- monitor scientific literature and post-market data both domestically and internationally (as available); and
- take appropriate corrective measures as soon as available safety information suggests the need for action (i.e. product may no longer be compliant with the FDA and the CR).
Sources to help stay informed include (but are not limited to):
- tests, studies, or research related to substances in their products
- regulatory decisions or actions put forward by other jurisdictions
- research and conclusions related to similar product areas
- positions taken by other relevant authoritative organizations outside of government (review panels, advisory groups, associations, etc.)
- adverse events, injuries or trends with respect to a product
Other members of the supply chain are encouraged to discuss safety monitoring activities with manufacturers and importers, as anyone who sells a cosmetic is responsible for the safety of products available to consumers.
While the Hotlist is an administrative tool used to communicate that certain substances may cause injury when used in cosmetics, it is not exhaustive. The general prohibition applies as soon as the potential to cause injury is identified.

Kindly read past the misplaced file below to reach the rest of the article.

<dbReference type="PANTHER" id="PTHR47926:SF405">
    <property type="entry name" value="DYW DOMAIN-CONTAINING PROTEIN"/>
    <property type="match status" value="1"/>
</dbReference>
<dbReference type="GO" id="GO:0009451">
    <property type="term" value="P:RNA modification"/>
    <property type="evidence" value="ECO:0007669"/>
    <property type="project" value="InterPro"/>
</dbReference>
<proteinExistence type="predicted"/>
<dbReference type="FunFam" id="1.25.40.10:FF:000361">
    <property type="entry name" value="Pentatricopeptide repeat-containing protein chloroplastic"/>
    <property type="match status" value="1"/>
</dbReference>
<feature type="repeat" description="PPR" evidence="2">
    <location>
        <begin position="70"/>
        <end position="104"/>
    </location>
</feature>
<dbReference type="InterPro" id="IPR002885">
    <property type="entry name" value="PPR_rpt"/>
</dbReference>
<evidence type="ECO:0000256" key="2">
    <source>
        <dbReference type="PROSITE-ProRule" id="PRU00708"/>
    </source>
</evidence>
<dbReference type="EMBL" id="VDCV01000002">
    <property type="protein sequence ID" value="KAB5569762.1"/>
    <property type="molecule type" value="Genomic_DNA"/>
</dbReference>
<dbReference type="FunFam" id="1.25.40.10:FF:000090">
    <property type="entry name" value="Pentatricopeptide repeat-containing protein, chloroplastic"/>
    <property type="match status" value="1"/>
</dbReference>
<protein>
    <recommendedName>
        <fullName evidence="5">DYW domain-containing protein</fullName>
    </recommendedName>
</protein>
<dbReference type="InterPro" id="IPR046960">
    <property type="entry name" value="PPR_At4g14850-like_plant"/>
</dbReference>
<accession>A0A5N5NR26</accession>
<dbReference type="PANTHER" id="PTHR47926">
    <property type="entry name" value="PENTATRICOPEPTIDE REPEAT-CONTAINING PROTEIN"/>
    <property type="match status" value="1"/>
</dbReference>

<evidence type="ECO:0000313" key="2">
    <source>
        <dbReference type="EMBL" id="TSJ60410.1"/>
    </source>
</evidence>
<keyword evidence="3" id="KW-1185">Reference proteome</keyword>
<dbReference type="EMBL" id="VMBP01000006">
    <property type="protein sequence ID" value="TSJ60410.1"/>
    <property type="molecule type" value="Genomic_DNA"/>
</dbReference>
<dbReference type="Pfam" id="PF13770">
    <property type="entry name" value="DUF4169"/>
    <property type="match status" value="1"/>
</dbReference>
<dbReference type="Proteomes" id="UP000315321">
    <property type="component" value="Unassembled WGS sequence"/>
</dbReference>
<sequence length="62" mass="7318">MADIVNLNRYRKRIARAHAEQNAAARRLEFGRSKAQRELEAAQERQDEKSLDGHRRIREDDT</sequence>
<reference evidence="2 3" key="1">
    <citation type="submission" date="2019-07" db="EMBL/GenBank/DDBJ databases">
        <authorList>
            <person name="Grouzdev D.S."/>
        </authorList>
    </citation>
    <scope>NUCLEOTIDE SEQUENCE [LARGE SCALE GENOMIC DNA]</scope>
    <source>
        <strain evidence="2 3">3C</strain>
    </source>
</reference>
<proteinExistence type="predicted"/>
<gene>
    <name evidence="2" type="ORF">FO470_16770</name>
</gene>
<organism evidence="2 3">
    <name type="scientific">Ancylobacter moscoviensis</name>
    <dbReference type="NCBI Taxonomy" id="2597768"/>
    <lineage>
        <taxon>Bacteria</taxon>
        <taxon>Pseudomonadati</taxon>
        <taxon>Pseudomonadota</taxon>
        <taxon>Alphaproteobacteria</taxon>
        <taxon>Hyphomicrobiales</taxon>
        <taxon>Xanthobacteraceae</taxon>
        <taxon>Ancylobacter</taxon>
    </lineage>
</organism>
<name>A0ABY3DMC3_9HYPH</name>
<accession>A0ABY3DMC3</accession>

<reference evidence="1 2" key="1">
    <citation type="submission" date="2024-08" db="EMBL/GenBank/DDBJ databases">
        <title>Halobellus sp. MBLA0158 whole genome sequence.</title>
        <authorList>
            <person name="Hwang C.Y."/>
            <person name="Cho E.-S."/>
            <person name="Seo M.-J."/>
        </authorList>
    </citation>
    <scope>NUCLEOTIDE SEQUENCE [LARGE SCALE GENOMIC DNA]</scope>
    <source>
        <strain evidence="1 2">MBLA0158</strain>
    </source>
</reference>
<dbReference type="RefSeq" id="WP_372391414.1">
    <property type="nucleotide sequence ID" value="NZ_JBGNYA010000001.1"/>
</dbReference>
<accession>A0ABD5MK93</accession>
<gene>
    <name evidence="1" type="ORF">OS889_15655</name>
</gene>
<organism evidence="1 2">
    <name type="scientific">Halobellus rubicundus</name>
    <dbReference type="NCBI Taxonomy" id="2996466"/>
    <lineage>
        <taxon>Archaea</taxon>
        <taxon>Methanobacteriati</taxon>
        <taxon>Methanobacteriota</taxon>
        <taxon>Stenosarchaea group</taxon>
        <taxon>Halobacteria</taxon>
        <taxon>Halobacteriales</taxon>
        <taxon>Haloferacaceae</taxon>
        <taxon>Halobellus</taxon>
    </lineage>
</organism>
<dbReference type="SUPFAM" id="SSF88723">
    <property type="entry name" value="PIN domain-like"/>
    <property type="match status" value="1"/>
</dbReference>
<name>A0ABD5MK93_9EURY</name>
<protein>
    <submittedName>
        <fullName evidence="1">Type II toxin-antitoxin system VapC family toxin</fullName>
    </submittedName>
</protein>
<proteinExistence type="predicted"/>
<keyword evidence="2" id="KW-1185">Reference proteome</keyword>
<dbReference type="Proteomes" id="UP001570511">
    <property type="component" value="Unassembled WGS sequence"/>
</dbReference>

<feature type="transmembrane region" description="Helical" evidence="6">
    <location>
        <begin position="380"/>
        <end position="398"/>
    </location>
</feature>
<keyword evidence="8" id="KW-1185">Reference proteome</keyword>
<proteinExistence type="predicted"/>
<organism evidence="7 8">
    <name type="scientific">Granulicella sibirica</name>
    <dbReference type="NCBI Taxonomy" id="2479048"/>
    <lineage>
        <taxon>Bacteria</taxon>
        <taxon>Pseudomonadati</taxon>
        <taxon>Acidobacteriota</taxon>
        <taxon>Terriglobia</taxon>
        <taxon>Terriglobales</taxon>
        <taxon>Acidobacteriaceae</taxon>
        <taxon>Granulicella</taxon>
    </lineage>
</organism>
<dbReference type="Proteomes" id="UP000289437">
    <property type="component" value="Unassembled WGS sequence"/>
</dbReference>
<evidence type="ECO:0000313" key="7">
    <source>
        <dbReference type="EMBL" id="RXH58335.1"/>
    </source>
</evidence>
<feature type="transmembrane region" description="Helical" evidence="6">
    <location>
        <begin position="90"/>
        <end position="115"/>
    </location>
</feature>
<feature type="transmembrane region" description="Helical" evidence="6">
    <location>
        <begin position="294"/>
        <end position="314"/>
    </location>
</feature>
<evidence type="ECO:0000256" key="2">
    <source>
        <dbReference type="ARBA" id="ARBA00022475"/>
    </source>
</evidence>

Updating the Hotlist
Proposed updates to the Hotlist take into account and reflect information gathered through a review of:
- recognized scientific journals and other scientific evidence;
- decisions rendered under the Chemicals Management Plan (CMP);
- market survey data; and,
- other actions, opinions or decisions made by international counterparts and expert panel groups, etc.
Although other approaches may be used when appropriate, the general approach for updates to the Hotlist includes the following:
- Notice to Stakeholders: The notice provides an early indication to industry about the substances that Health Canada is currently reviewing and considering for inclusion in the next Hotlist update. This notice is not a formal consultation process. This notice will be posted on the canada.ca website approximately three months prior to the consultation on proposed updates to the Hotlist (see below). During this time, Health Canada expects that affected industry will start to determine which of their products could be impacted by the possible updates, and begin to think about the necessary changes to product formulations, distribution and sale. Although stakeholders will be invited to provide any safety information or other considerations about the proposed substances that may further inform the department’s decisions, Health Canada will not provide a detailed response to the comments or information received at this stage.